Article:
One of the most stressful parts of any hiking holiday can be sorting your kit and squeezing everything into the boot of the car. Enter the campervan, which allows you to take all of the gear you need and more, so you're prepared for any weather or scenario the hills can throw at you.
The Live for the Outdoors team has combined campervanning and hiking on many memorable trips over the years. And although we like to think we know a thing or two about where to walk and how to do it safely, we're certainly not the experts when it comes to choosing your campervan and planning that aspect of your trip.
So we've teamed up with Goboony, an online platform where campervan owners rent out their vehicles to other outdoor enthusiasts. This gives everyone the chance to hit the open road without having to shell out tens of thousands of pounds to buy their own campervan.
Goboony's experts have put together their top tips for taking a campervan on your next hiking holiday, so you can plan challenging walking routes knowing you'll return to much-needed comfort. Like a real bed and a hot shower! Here's how to make it happen...
Choosing the right campervan
First, consider which destination you’ll be heading to and the type of roads you’ll need to take. If you're not sure about how narrow and winding the roads could be, it’s advisable to choose a more compact campervan so you won’t be caught out on any roads you can’t pass.
For example, a Volkswagen T5 or T6 has all the space and features you’ll need, while still being small enough to drive comfortably on narrow roads. Also, consider how many people will be joining you. Will you only need a 2-berth or something with a pop-top to create an extra bed?
In general, look for a vehicle that is suitable for off-the-beaten-track adventures. A hiking holiday isn’t the best time to test out a cute vintage VW, as they tend to struggle with long distances or off-the-beaten-track roads and are much smaller inside.
Consider your must-haves
On top of the basics that you’ll look for, consider how you’ll spend your trip and what extra amenities you would benefit from. If you plan to do some cycling as well, you’ll need a bike rack.
Off-grid amenities such as solar panels and longer battery life are ideal for anyone looking to wild camp or stay on remote sites. During cooler seasons when hiking, a heater and hot water will be a welcomed relief after a long day. If you’re not staying at a campsite with facilities, consider if you’ll want a shower and toilet to make your stay more comfortable.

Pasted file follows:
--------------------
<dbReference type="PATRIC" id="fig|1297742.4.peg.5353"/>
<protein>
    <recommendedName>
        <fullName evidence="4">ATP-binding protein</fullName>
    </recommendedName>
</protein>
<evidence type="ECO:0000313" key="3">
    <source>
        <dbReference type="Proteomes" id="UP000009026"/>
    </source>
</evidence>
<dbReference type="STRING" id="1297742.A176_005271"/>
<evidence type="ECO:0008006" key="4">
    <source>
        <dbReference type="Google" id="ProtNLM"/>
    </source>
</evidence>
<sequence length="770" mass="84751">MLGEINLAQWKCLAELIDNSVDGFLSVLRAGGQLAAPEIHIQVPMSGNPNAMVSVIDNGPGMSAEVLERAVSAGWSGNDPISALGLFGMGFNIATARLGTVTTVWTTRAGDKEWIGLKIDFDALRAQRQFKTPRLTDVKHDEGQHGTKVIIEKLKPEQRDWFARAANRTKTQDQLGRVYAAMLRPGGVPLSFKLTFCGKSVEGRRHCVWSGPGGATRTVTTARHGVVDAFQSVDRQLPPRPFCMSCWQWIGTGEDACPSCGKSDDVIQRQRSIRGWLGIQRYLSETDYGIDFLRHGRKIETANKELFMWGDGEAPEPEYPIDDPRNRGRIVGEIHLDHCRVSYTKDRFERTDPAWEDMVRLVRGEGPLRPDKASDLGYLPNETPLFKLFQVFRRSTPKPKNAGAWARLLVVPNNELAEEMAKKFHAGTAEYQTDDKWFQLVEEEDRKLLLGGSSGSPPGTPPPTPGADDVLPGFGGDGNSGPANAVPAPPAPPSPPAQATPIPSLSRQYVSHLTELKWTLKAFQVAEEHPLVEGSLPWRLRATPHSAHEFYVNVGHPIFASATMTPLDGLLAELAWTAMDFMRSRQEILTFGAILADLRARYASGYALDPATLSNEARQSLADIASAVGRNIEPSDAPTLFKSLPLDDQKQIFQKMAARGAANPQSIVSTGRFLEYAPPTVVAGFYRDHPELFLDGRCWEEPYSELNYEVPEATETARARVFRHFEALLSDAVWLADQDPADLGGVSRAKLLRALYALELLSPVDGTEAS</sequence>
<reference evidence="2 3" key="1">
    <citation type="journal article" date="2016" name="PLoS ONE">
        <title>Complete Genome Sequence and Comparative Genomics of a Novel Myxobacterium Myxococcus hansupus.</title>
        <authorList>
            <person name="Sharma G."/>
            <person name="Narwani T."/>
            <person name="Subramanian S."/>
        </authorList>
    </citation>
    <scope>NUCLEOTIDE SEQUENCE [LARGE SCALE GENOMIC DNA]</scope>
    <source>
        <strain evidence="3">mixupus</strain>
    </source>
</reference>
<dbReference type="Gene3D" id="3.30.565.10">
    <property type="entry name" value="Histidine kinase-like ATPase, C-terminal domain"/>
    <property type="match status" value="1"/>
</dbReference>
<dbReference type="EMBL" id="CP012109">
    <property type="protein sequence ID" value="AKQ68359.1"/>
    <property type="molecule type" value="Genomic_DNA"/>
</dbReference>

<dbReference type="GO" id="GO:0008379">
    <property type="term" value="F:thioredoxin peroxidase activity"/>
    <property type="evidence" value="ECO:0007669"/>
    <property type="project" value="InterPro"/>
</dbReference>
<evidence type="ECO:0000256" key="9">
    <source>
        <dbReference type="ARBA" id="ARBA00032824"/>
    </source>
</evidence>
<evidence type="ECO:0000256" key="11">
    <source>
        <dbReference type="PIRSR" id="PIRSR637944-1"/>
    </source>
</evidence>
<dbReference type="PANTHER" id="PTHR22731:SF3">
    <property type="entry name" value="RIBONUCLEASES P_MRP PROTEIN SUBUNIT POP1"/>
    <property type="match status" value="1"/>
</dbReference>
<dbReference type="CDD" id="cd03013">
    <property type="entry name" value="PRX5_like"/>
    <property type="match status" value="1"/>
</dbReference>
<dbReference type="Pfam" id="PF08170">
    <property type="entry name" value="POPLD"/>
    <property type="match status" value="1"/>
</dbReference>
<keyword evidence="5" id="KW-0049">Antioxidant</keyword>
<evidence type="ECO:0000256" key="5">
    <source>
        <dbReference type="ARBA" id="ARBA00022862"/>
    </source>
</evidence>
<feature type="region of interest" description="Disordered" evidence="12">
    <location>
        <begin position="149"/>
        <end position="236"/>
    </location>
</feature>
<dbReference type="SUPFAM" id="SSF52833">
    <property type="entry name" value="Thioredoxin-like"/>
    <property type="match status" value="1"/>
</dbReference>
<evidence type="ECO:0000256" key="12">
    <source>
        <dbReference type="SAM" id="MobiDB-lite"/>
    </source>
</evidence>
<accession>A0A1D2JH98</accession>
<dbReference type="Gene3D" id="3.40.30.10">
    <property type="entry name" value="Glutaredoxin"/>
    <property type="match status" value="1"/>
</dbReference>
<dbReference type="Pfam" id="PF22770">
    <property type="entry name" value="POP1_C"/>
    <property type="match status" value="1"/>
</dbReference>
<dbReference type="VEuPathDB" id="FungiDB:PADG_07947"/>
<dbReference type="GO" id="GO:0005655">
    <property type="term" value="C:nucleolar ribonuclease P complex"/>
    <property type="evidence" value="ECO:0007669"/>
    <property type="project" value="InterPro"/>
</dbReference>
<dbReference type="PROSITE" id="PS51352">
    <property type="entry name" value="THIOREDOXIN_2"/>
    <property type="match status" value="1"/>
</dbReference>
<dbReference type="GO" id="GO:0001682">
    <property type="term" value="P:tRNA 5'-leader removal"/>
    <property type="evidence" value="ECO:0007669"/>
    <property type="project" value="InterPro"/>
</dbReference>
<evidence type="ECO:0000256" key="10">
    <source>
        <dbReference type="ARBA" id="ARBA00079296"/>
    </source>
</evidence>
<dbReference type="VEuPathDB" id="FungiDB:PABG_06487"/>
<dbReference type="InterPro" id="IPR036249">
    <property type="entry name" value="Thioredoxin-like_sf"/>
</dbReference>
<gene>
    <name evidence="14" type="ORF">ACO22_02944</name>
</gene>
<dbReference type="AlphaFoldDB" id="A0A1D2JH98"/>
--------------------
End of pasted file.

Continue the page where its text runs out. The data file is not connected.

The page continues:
And if you’re bringing your dog along for all your outdoor walks, pick a pet-friendly campervan!
Where to go on your road trip?
Whether you’re just dipping your toes into the hillwalking world or ticking off all the peaks you can, deciding on your location is one of the most exciting parts. Consider how many hours a day you want to be hiking and how much of a challenge you'd like it to be.
The Lake District is known for its variety of walks, but the options to just park up at the base of a mountain and spend a night away from other campers are limited. Despite covering 912 square miles, the sheer volume of visitors can often make the Lakes feel overcrowded – particularly in peak seasons – so make sure you book a campsite before you go. The same advice applies in other popular walking areas such as Snowdonia, the Peak District, and the Yorkshire Dales.
If you really want to get away from it all, head to Scotland. It's almost as though the North West Highlands was designed to be explored by campervan, with a seemingly endless collection of mountains, lochs, and glens to discover. The most famous areas such as Ben Nevis, Gen Coe, Skye, and the NC500 route can get very busy. But if you're prepared to get off the beaten track you'll be treated to singletrack roads that wind through ancient pine forests, with plenty of remote and deserted laybys to park up and spend nights in the wild.
If you are planning on wild camping rather than booking a campsite for the night, please do so by making as little impact as possible. Choose your location carefully, ask for permission from the landowner, try to make sure you arrive late and leave early, and always take all of your rubbish away with you.
Security is key
If you’ll be away from your campervan for hours at a time while walking in the hills and mountains, it’s important to make sure it’s secure. Ensure the windows are covered so nobody can see in, and that all windows are shut and doors locked. The alarm should also be activated.
If the vehicle you choose comes with any added security, make sure this is also active before leaving. And if you’re planning on leaving the vehicle unattended for hours, don’t leave it in a wild camping spot – instead opt for a more secure car park or campsite.
What to pack?
Having a campervan means you don’t have to worry too much about overpacking, because for once you'll have plenty of space to bring anything extra you might need. Consider the season and pack plenty of clothes for all weather – after all, British summer is always unpredictable.
Take a first aid kid with blister plasters and other basic medical supplies. Create a list of all the hiking gear you’ll need and use packing cubes to separate the clothing so it’s easy to find on a daily basis. If you need some advice and inspiration for your walking gear shopping list, check out the reviews in our hiking section.
Now get going!
Once you've decided when and where you'll be going on your campervan hiking holiday, the only thing left to do is book your vehicle. With Goboony, you can rent a unique campervan easily, safely and affordably from a local owner.
Visit Goboony's website to find out how it all works: www.goboony.co.uk